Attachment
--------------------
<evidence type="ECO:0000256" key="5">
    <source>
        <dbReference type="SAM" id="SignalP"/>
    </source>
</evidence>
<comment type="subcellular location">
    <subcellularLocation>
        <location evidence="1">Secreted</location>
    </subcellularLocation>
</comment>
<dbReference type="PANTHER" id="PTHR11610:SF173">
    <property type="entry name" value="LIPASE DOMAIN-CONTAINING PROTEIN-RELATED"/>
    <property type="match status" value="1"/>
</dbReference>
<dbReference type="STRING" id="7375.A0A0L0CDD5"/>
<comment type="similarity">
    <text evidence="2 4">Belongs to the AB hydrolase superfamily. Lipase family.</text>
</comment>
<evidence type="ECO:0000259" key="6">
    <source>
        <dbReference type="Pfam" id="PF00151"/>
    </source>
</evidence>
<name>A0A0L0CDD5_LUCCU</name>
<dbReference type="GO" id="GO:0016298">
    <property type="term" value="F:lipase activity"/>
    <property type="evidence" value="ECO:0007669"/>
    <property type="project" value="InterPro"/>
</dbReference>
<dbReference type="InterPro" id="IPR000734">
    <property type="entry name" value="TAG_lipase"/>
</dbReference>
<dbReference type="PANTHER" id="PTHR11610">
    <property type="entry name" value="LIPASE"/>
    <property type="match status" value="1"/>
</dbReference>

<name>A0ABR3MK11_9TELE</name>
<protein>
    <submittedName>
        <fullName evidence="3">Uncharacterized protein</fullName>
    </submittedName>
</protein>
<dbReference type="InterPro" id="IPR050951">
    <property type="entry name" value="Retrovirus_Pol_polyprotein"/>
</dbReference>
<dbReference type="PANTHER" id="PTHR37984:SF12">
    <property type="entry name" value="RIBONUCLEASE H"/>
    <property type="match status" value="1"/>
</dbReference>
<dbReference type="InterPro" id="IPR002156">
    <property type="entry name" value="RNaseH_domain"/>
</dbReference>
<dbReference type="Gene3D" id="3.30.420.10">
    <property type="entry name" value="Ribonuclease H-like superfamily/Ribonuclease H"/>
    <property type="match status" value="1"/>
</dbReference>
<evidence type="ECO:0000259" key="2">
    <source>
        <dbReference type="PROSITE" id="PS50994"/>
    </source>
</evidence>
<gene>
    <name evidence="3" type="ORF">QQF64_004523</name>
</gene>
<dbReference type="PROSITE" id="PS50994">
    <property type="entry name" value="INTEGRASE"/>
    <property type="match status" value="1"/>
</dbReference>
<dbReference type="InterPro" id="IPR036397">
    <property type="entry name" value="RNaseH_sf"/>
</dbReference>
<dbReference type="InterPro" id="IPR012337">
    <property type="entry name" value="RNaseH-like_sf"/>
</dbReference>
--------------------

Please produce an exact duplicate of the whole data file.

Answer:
<evidence type="ECO:0000256" key="5">
    <source>
        <dbReference type="SAM" id="SignalP"/>
    </source>
</evidence>
<comment type="subcellular location">
    <subcellularLocation>
        <location evidence="1">Secreted</location>
    </subcellularLocation>
</comment>
<dbReference type="PANTHER" id="PTHR11610:SF173">
    <property type="entry name" value="LIPASE DOMAIN-CONTAINING PROTEIN-RELATED"/>
    <property type="match status" value="1"/>
</dbReference>
<dbReference type="STRING" id="7375.A0A0L0CDD5"/>
<comment type="similarity">
    <text evidence="2 4">Belongs to the AB hydrolase superfamily. Lipase family.</text>
</comment>
<evidence type="ECO:0000259" key="6">
    <source>
        <dbReference type="Pfam" id="PF00151"/>
    </source>
</evidence>
<name>A0A0L0CDD5_LUCCU</name>
<dbReference type="GO" id="GO:0016298">
    <property type="term" value="F:lipase activity"/>
    <property type="evidence" value="ECO:0007669"/>
    <property type="project" value="InterPro"/>
</dbReference>
<dbReference type="InterPro" id="IPR000734">
    <property type="entry name" value="TAG_lipase"/>
</dbReference>
<dbReference type="PANTHER" id="PTHR11610">
    <property type="entry name" value="LIPASE"/>
    <property type="match status" value="1"/>
</dbReference>

<name>A0ABR3MK11_9TELE</name>
<protein>
    <submittedName>
        <fullName evidence="3">Uncharacterized protein</fullName>
    </submittedName>
</protein>
<dbReference type="InterPro" id="IPR050951">
    <property type="entry name" value="Retrovirus_Pol_polyprotein"/>
</dbReference>
<dbReference type="PANTHER" id="PTHR37984:SF12">
    <property type="entry name" value="RIBONUCLEASE H"/>
    <property type="match status" value="1"/>
</dbReference>
<dbReference type="InterPro" id="IPR002156">
    <property type="entry name" value="RNaseH_domain"/>
</dbReference>
<dbReference type="Gene3D" id="3.30.420.10">
    <property type="entry name" value="Ribonuclease H-like superfamily/Ribonuclease H"/>
    <property type="match status" value="1"/>
</dbReference>
<evidence type="ECO:0000259" key="2">
    <source>
        <dbReference type="PROSITE" id="PS50994"/>
    </source>
</evidence>
<gene>
    <name evidence="3" type="ORF">QQF64_004523</name>
</gene>
<dbReference type="PROSITE" id="PS50994">
    <property type="entry name" value="INTEGRASE"/>
    <property type="match status" value="1"/>
</dbReference>
<dbReference type="InterPro" id="IPR036397">
    <property type="entry name" value="RNaseH_sf"/>
</dbReference>
<dbReference type="InterPro" id="IPR012337">
    <property type="entry name" value="RNaseH-like_sf"/>
</dbReference>